Children’s Garden Poem and Projects
If you are looking for an ongoing activity to do with grandchildren, why not learn a children’s garden poem, My Spring Garden, and plan a child-friendly garden together! A children’s garden is a wonderful recycle and reuse project to celebrate Earth Day. It is also a fun way to learn about where our veggies come from, too! Who knows, maybe your grandchildren will want to taste some of them!
Some items to recycle by reusing areÂ empty yogurt containers toÂ plant seeds. Look around the house and yard together; what else can you find to use in your garden preparations?Â Visit a garden center to choose kid friendly seeds to plant and learn how to prepare an organic children’s garden bed. Hopefully you won’t be surprised again with snowflakes from above as we were here in New Jersey!
When you are done, decorate your children’s garden.Â Â Gather some flat rocks, paint them with Spring colors, then label them with names of the plants that will soon spring up. Place them under converted clear reusable containers pressed down into the dirt for stability.
Poppy and I will soon be planning aÂ healthy organic garden with our granddaughters. With the birth of Spring and all that comes with it, Kaitlin and Emily will be involved with the birth of their garden as they anticipate the birth of their baby brother at the end of the month. As their garden grows, they’ll nurture their children’s garden as they learn to help nurture their baby brother…while watching him grow, too. Enjoy My Spring Garden PoemÂ with your grandchildren while you garden together in your Spring Garden.
My Spring Garden Poem
Here is my little garden,
Some seeds I’m going to sow.
Here is my rake to rake the ground,
Here is my handy hoe.
Here is the big, round yellow sun;
The sun warms everything.
Here are the rain clouds in the sky;
The birds will start to sing.
Little plants will wake up soon,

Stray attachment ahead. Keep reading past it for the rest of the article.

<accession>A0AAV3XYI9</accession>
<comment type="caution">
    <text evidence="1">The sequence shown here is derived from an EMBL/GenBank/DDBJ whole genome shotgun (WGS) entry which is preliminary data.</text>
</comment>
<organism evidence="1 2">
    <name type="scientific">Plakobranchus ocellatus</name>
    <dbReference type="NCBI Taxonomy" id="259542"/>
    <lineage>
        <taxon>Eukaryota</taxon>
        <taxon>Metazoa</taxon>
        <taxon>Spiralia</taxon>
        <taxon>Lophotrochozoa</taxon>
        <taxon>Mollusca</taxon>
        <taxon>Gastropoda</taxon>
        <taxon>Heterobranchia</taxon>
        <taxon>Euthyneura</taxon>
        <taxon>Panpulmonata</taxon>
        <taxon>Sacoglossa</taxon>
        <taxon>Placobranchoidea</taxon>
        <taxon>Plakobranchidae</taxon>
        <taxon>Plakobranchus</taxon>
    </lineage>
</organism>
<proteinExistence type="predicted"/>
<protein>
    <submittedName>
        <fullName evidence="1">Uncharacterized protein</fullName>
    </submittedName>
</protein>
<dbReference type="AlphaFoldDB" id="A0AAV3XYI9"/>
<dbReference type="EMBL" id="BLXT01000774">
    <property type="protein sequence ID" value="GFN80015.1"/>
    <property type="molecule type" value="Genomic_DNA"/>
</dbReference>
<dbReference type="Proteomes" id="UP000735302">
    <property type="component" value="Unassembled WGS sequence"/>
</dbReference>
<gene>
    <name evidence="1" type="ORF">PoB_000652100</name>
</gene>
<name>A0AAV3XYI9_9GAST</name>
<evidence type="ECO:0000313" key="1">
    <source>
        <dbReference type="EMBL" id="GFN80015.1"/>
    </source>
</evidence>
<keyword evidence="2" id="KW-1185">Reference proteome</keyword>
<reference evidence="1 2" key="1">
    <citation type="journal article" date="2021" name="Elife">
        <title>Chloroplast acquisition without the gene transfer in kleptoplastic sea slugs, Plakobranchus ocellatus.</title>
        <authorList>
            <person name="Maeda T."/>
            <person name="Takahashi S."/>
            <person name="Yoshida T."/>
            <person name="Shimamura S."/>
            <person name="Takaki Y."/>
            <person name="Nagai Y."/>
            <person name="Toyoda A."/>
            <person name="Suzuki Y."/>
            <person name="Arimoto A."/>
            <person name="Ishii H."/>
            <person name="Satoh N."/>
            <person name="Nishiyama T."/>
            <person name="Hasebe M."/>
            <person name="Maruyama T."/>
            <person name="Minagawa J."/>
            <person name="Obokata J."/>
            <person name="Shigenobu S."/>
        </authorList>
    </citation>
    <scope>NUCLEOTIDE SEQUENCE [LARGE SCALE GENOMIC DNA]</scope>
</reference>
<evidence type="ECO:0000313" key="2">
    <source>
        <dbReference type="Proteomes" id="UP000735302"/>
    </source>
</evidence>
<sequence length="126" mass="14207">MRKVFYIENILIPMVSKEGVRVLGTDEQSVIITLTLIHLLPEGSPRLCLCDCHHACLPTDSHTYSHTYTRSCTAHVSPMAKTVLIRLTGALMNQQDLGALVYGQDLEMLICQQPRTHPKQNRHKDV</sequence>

And lift their sleepy heads;
Little plants will grow and grow
In their little, warm earth beds.
~ Author Unknown ~
Gardening with Children
Kaitlin is in second grade and very interested in science. Before we begin their children’s garden, we will do some researching on the Children’s Gardening Tips websites listed below and visit the library for kids’ gardening books to help us learn what to plant andÂ how to be environmentally friendly gardeners.
If you are distance grandparents, you can plan your gardens together, discussing what to plant, how to plant it, and share pictures you take as your garden grows. Surprise your grandchild by sending packets of seeds, and if you can – add children’s gardening tools, gloves, and a gardening tips writtenÂ on your grandchild’s reading level.Â On the children’s gardening sites below, you’ll find additional tips and ideas for kids’ gardens.
Children’s GardenÂ Tips Directory:
- Tips for You and Your Child to Enjoy Gardening (About.com)
- Tips for Gardening with Kids (TAMU.edu)
- Family Gardening Tips (Family Education)
- Gardening with Children
- Kids and Gardening
- GoodÂ Children’s GardenÂ Books (HGTV)
- Children’s Garden Projects (Scotts)
- Websites on Children’s Gardening for Students and Teachers (cjims.org)
- Gardening Healthy and Safety Tips (CDC.gov)
- High Park Children’s Garden
- Gardening with Children (Earth Easy)
- Gardening with Kids (Teacher Vision)
- Cook Kids Grow (New Zealand)
- The Great Plant Escape (Illinois.edu)
For more Spring themed poems to enjoy while you nurture your children’s garden, visit Spring Poems for Children. Happy gardening with your grandchildren!